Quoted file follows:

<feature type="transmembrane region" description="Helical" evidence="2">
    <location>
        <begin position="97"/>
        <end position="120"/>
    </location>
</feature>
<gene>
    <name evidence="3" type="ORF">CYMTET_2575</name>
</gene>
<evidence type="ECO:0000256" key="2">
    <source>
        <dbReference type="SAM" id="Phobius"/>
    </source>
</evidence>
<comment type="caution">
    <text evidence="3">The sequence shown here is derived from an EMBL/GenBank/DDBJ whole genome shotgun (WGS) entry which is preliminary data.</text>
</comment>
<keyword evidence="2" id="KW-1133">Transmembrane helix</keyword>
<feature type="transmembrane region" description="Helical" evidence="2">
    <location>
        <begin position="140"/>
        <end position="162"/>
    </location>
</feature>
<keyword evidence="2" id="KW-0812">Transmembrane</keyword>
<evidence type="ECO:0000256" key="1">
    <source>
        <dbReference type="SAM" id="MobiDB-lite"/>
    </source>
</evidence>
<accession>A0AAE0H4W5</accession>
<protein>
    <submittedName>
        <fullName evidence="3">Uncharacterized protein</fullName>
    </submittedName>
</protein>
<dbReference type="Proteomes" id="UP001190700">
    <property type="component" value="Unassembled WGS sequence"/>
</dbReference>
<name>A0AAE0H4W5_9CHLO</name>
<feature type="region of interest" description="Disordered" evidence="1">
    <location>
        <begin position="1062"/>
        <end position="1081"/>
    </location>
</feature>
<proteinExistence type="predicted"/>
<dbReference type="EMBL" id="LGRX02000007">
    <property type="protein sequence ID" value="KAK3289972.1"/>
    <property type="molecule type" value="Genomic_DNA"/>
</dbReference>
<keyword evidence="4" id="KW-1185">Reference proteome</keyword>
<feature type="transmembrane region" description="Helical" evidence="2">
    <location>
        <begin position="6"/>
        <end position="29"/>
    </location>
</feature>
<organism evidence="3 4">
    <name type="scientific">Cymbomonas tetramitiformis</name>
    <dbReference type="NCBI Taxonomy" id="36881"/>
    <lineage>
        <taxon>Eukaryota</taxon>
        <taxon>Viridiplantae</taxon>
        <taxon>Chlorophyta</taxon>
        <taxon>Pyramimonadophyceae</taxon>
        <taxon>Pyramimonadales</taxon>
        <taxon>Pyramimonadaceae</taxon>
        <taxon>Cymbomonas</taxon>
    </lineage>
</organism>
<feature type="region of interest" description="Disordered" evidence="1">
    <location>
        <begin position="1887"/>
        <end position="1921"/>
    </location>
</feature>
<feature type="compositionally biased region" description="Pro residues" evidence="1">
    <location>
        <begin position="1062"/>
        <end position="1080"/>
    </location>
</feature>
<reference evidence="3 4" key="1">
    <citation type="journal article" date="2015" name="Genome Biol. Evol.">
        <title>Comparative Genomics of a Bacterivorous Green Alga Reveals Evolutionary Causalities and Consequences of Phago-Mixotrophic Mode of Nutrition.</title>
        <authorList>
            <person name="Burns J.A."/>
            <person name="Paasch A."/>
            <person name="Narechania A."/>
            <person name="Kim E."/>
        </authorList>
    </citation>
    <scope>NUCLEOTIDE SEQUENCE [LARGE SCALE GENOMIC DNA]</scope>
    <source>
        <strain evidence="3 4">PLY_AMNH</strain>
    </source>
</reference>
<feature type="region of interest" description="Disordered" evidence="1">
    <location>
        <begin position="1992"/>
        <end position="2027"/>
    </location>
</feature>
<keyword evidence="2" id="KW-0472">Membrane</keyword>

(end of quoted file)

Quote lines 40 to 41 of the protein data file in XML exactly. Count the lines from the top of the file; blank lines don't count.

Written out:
<name>A0AAE0H4W5_9CHLO</name>
<feature type="region of interest" description="Disordered" evidence="1">